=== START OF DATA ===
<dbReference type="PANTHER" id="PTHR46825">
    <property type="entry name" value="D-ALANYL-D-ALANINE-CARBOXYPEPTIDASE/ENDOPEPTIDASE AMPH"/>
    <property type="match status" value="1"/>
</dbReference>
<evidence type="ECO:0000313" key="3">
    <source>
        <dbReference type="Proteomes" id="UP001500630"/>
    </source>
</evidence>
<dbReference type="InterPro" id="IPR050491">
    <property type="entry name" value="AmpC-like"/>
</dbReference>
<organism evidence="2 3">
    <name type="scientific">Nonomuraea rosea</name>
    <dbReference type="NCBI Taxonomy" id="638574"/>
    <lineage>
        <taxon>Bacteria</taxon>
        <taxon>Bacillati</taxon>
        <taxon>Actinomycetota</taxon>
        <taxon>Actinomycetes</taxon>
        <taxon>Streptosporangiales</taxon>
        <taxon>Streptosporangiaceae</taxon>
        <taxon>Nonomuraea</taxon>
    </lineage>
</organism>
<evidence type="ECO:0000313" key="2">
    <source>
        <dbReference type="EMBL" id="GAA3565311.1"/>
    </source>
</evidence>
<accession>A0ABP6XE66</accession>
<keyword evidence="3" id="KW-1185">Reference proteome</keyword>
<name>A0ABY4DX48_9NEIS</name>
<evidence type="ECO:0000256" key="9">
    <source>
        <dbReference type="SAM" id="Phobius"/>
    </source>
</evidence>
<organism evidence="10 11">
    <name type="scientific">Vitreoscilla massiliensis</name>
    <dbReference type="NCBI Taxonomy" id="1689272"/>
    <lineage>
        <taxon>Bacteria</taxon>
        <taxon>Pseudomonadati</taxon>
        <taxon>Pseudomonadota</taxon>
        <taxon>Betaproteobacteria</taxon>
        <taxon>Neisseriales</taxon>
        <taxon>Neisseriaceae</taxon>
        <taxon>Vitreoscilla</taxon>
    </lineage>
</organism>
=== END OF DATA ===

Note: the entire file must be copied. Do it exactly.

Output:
<dbReference type="PANTHER" id="PTHR46825">
    <property type="entry name" value="D-ALANYL-D-ALANINE-CARBOXYPEPTIDASE/ENDOPEPTIDASE AMPH"/>
    <property type="match status" value="1"/>
</dbReference>
<evidence type="ECO:0000313" key="3">
    <source>
        <dbReference type="Proteomes" id="UP001500630"/>
    </source>
</evidence>
<dbReference type="InterPro" id="IPR050491">
    <property type="entry name" value="AmpC-like"/>
</dbReference>
<organism evidence="2 3">
    <name type="scientific">Nonomuraea rosea</name>
    <dbReference type="NCBI Taxonomy" id="638574"/>
    <lineage>
        <taxon>Bacteria</taxon>
        <taxon>Bacillati</taxon>
        <taxon>Actinomycetota</taxon>
        <taxon>Actinomycetes</taxon>
        <taxon>Streptosporangiales</taxon>
        <taxon>Streptosporangiaceae</taxon>
        <taxon>Nonomuraea</taxon>
    </lineage>
</organism>
<evidence type="ECO:0000313" key="2">
    <source>
        <dbReference type="EMBL" id="GAA3565311.1"/>
    </source>
</evidence>
<accession>A0ABP6XE66</accession>
<keyword evidence="3" id="KW-1185">Reference proteome</keyword>
<name>A0ABY4DX48_9NEIS</name>
<evidence type="ECO:0000256" key="9">
    <source>
        <dbReference type="SAM" id="Phobius"/>
    </source>
</evidence>
<organism evidence="10 11">
    <name type="scientific">Vitreoscilla massiliensis</name>
    <dbReference type="NCBI Taxonomy" id="1689272"/>
    <lineage>
        <taxon>Bacteria</taxon>
        <taxon>Pseudomonadati</taxon>
        <taxon>Pseudomonadota</taxon>
        <taxon>Betaproteobacteria</taxon>
        <taxon>Neisseriales</taxon>
        <taxon>Neisseriaceae</taxon>
        <taxon>Vitreoscilla</taxon>
    </lineage>
</organism>